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Apple executive explains how Apple Pay will work with Apple Watch

Apple executive explains how Apple Pay will work with Apple Watch


Easier and faster than paying with an iPhone

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Apple's Eddy Cue revealed a scant few new details about the Apple Watch at an NBA game in Oakland, California, on Friday. The executive — who's in charge of internet services and software at Apple — detailed how Apple Watch owners will use Apple Pay.

Cue told members of the press that, in many ways, Apple Pay will be easier to use with the company's smartwatch than with an iPhone. That's because you won't have to authenticate every time you want to make a payment. As we've heard before, so long as you've "unlocked" your Apple Watch by pairing it with your iPhone, you'll be good to go by simply bringing your wrist up to an NFC-equipped cash register.

Paying will be easier with an Apple Watch than an iPhone

According to CNET, the Apple executive explained the feature thusly: "You don't have to authenticate on the phone," he said. "Your watch has to be unlocked, and your phone can unlock your watch." He added, "If I took my watch off and gave it to you, it would know and no longer work. If I wanted to pay right now, I could pay with the watch and not have to take the phone out of my pocket."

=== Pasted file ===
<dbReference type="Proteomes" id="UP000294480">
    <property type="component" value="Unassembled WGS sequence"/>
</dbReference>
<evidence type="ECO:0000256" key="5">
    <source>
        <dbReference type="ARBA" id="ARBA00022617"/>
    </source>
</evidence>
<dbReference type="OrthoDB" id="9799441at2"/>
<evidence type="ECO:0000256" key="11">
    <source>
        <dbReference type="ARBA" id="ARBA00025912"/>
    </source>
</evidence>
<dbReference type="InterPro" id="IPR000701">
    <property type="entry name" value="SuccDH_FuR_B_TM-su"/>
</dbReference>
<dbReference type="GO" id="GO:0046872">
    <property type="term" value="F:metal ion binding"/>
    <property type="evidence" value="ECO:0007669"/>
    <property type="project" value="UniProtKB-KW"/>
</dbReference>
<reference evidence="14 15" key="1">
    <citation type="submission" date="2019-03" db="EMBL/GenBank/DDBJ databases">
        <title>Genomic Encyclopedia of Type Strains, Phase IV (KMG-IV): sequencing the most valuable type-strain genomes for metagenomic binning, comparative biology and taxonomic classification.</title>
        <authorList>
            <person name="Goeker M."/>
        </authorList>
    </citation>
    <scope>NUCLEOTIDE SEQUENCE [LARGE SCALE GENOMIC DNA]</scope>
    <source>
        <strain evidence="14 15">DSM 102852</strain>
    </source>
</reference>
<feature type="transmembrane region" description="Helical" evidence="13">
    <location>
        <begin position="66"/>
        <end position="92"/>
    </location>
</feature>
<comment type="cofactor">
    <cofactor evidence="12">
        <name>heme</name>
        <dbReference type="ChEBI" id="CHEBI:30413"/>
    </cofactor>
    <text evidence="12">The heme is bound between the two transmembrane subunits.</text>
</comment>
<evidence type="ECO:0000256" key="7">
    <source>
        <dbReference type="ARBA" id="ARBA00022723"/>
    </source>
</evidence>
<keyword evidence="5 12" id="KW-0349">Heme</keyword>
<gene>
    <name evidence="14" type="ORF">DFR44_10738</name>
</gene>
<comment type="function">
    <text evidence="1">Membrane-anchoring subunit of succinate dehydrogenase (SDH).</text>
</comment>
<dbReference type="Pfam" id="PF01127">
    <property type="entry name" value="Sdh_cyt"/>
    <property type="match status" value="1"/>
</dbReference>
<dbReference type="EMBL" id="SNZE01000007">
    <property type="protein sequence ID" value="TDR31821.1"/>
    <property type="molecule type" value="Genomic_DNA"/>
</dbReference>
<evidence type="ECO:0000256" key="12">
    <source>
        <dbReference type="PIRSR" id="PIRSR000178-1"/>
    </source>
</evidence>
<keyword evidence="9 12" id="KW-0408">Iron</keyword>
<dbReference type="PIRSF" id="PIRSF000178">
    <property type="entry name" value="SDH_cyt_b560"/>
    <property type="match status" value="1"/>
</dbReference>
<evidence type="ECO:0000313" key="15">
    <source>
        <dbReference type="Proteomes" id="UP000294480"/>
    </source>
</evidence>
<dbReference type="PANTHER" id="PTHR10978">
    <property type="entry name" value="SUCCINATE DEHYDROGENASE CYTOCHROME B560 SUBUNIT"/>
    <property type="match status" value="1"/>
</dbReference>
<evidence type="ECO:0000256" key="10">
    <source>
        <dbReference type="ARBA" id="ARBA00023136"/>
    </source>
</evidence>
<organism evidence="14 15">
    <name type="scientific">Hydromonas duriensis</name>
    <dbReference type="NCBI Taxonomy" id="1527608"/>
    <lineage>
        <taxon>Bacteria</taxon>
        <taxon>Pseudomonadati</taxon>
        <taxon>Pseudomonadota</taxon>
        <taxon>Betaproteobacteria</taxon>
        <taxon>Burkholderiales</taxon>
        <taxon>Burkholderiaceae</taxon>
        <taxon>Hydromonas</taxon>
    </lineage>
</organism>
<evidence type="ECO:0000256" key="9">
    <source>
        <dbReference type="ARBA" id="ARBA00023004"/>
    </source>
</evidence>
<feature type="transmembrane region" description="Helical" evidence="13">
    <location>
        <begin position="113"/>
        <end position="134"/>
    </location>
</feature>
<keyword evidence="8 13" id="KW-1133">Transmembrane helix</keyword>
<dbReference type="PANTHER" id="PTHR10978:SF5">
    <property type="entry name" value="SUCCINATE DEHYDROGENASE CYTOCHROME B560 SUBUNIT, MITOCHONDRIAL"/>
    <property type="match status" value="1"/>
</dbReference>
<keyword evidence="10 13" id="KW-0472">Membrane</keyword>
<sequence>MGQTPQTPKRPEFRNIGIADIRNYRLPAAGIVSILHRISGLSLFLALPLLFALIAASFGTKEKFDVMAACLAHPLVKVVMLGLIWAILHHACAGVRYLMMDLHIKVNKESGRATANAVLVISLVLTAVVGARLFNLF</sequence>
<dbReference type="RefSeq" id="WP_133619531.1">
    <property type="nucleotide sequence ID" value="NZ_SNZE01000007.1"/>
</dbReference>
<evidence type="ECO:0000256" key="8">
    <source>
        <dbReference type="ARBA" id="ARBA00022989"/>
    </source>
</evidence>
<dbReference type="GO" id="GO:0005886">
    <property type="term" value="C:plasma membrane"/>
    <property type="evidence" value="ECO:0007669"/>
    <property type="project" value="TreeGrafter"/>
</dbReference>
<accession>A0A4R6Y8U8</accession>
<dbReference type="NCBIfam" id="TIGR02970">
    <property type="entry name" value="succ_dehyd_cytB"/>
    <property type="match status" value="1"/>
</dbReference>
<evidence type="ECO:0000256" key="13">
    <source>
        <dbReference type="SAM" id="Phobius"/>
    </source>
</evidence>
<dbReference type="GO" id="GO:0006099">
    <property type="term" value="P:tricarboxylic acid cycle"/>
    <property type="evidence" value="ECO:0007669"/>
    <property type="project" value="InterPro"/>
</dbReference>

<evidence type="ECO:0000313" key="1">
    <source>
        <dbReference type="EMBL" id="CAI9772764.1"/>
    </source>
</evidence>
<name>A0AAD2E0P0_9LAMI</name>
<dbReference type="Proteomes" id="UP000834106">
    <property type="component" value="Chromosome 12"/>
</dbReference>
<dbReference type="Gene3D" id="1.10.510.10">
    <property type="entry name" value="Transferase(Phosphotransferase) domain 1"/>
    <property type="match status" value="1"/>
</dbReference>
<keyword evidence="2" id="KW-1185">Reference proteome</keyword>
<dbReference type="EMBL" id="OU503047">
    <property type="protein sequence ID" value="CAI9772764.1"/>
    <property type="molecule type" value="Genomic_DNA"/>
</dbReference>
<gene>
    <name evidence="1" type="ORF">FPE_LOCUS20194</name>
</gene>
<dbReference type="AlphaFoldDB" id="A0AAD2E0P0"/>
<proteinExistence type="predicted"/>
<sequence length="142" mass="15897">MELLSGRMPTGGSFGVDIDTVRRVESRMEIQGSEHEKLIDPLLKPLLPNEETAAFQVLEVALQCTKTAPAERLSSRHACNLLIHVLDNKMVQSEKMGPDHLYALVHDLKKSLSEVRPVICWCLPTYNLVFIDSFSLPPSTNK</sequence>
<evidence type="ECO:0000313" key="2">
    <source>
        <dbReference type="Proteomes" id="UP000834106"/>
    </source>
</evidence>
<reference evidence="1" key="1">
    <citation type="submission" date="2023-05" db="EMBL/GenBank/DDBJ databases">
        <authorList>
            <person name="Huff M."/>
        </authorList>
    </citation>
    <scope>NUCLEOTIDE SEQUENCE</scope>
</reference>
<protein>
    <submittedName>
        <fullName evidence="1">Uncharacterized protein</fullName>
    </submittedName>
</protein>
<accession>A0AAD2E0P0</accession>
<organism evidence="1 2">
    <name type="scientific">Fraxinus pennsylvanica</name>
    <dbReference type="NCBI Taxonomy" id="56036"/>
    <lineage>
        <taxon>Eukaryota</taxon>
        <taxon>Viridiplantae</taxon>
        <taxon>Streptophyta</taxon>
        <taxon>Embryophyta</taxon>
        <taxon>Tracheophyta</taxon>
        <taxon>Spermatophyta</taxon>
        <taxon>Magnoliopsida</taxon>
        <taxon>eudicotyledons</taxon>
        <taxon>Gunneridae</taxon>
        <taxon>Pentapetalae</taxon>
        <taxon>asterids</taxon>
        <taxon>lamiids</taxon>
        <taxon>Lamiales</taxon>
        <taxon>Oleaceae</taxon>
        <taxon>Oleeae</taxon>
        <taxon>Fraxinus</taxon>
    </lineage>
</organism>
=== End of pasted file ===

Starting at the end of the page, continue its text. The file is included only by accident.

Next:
The Apple Watch's health sensors know when the device is strapped to your wrist and when it's off your person. According to Cue, Apple is taking advantage of that data to simplify the payment experience. You will, however, need to confirm a payment by tapping the button on the side of the Apple Watch.

We now also know how iPhone 5, 5S, and 5C owners will be able to use Apple Pay with the smartwatch. Using the same technology, users will be able to pay with an Apple Watch without authentication. For iPhones like the 5 and 5C, which lack Touch ID, you'll simply have to use a PIN code to pair the devices and unlock the Apple Watch. Or you can type that PIN into the Apple Watch itself.

When Apple announced the Apple Watch last September, the company left us with more questions than answers about the device. We expect to learn everything we need to know at Apple's event on Monday — we'll be there to bring you all the news live.

Correction: Modified the sub-headline to avoid possible confusion about the security measures behind Apple Pay. In addition, Apple says that a higher-security option originally reported by CNET does not exist. The optional feature was originally said to require that users authenticate the watch before each and every purchase, but that was inaccurate.

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